Maxwell Farms, Inc. donated a portion of the land value of 68 acres along the South Skunk River near Cambridge to Iowa Natural Heritage Foundation. Lying entirely within the floodplain, this property holds tremendous potential for waterfowl, amphibian, and reptile habitat. Its protection and restoration will help with flood retention and improve water quality.
Brian and Erin Melloy donated a portion of the land value of 90 acres of woodland and restored prairie near Coralville Lake to Iowa Natural Heritage Foundation. Stewarded with care for years, the property provides valuable wildlife habitat, water quality benefits, and recreational opportunities. This donation creates public land for future generations and help to reconnect the Iowa Tribe of Kansas and Nebraska with seven acres.
Pheasants Forever donated 40 acres in southwestern Worth County to the Iowa DNR. The near level tract is in the permanent Wetlands Reserve Program Easement (WRP). Beaver Creek forms a majority of the north boundary of the property. Access is provided along the south by Highway 9. This donation will provide public access to hunting and other outdoor recreation opportunities and possible expansion of the oak savanna near the central region of the tract.
Doug and Rhonda Volz donated a trail easement on nearly a quarter mile of an extension of the High Trestle Trail between Woodward and Perry to Iowa Natural Heritage Foundation. This critical piece of trail corridor links the Raccoon River Valley Trail and the High Trestle Trail, two of Iowa’s most popular multi-use trails.
Scott and Sandra Wendel donated 113 acres of remnant Loess Hills prairie to Iowa Natural Heritage Foundation. The prairie ridges and slopes have been in the Wendel family for more than 100 years. Forever safe from development pressures, the property will serve as a seed source for future prairie restorations in the region.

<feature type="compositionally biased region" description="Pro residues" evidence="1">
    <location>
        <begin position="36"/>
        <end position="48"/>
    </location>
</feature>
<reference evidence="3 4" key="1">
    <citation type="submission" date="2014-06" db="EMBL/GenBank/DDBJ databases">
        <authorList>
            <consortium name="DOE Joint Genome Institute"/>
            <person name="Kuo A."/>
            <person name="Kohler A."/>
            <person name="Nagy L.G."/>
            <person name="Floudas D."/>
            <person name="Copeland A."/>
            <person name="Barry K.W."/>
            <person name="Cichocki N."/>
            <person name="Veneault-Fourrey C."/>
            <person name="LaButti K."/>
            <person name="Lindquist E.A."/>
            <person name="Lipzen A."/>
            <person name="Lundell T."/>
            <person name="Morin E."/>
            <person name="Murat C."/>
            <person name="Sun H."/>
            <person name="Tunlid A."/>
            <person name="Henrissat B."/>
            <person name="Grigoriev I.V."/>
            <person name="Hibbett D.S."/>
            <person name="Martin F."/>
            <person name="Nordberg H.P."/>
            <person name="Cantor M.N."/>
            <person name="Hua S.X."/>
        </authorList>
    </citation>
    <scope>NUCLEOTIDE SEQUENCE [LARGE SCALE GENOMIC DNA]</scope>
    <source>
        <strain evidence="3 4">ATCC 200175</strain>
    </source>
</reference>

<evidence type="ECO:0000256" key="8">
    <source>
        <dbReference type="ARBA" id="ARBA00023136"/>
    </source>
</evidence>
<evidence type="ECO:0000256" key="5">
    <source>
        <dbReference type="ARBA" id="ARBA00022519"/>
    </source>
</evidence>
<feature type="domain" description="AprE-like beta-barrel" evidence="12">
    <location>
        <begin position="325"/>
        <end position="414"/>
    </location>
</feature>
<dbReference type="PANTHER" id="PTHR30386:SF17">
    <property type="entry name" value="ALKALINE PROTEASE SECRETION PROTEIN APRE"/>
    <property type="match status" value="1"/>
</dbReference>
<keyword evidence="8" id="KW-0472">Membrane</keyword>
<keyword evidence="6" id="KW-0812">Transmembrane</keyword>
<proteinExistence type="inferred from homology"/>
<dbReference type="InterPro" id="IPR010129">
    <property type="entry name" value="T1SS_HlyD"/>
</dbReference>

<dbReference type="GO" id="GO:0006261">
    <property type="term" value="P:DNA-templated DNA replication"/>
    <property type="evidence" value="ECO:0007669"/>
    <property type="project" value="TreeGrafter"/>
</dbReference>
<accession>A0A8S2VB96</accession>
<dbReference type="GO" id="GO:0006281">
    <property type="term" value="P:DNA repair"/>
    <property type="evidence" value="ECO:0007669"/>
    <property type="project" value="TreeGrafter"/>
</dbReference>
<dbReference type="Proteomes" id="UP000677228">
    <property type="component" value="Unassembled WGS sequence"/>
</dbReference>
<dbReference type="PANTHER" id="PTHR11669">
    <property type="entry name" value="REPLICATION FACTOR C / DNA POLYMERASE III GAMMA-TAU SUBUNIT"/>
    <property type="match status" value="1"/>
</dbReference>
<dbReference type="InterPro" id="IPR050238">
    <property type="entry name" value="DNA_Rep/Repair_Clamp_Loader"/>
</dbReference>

Ann Werner donated 229 acres in Scott County to Iowa Natural Heritage Foundation, relinquishing her life interest in two estates. Her century farm in eastern Iowa emphasizes conservation and biodiversity. Ann has planted 70 acres of the farm to native habitat in the past five years. Plantings include a riparian corridor along the creek, and generous prairie strips along hillsides and fence lines. These conservation practices, along with others she’s implemented over the years, are reducing soil erosion, improving water quality, and providing wildlife habitat.
Ted and Pine Wilson sold 20 acres northeast of Decorah to the Iowa DNR at below market value price. The rectangular-shaped tract contains steep, heavily wooded ravines and two sections of South Pine Creek, a cold-water trout stream in the extreme NE corner. This donation will provide public access to hunting and other outdoor recreation opportunities, and continued protection of a cold-water stream.
Clint and Sue Young donated a conservation easement on more than 170 acres of reconstructed and remnant prairie near Emmetsburg to Iowa Natural Heritage Foundation. Their value of nature, wildlife, conservation and educational opportunities for youth led them to permanently protect their land as wildlife habitat and open space. The prairie will provide valuable habitat and positively impact Cylinder Creek, which bisects the property, as well as the Des Moines River watershed.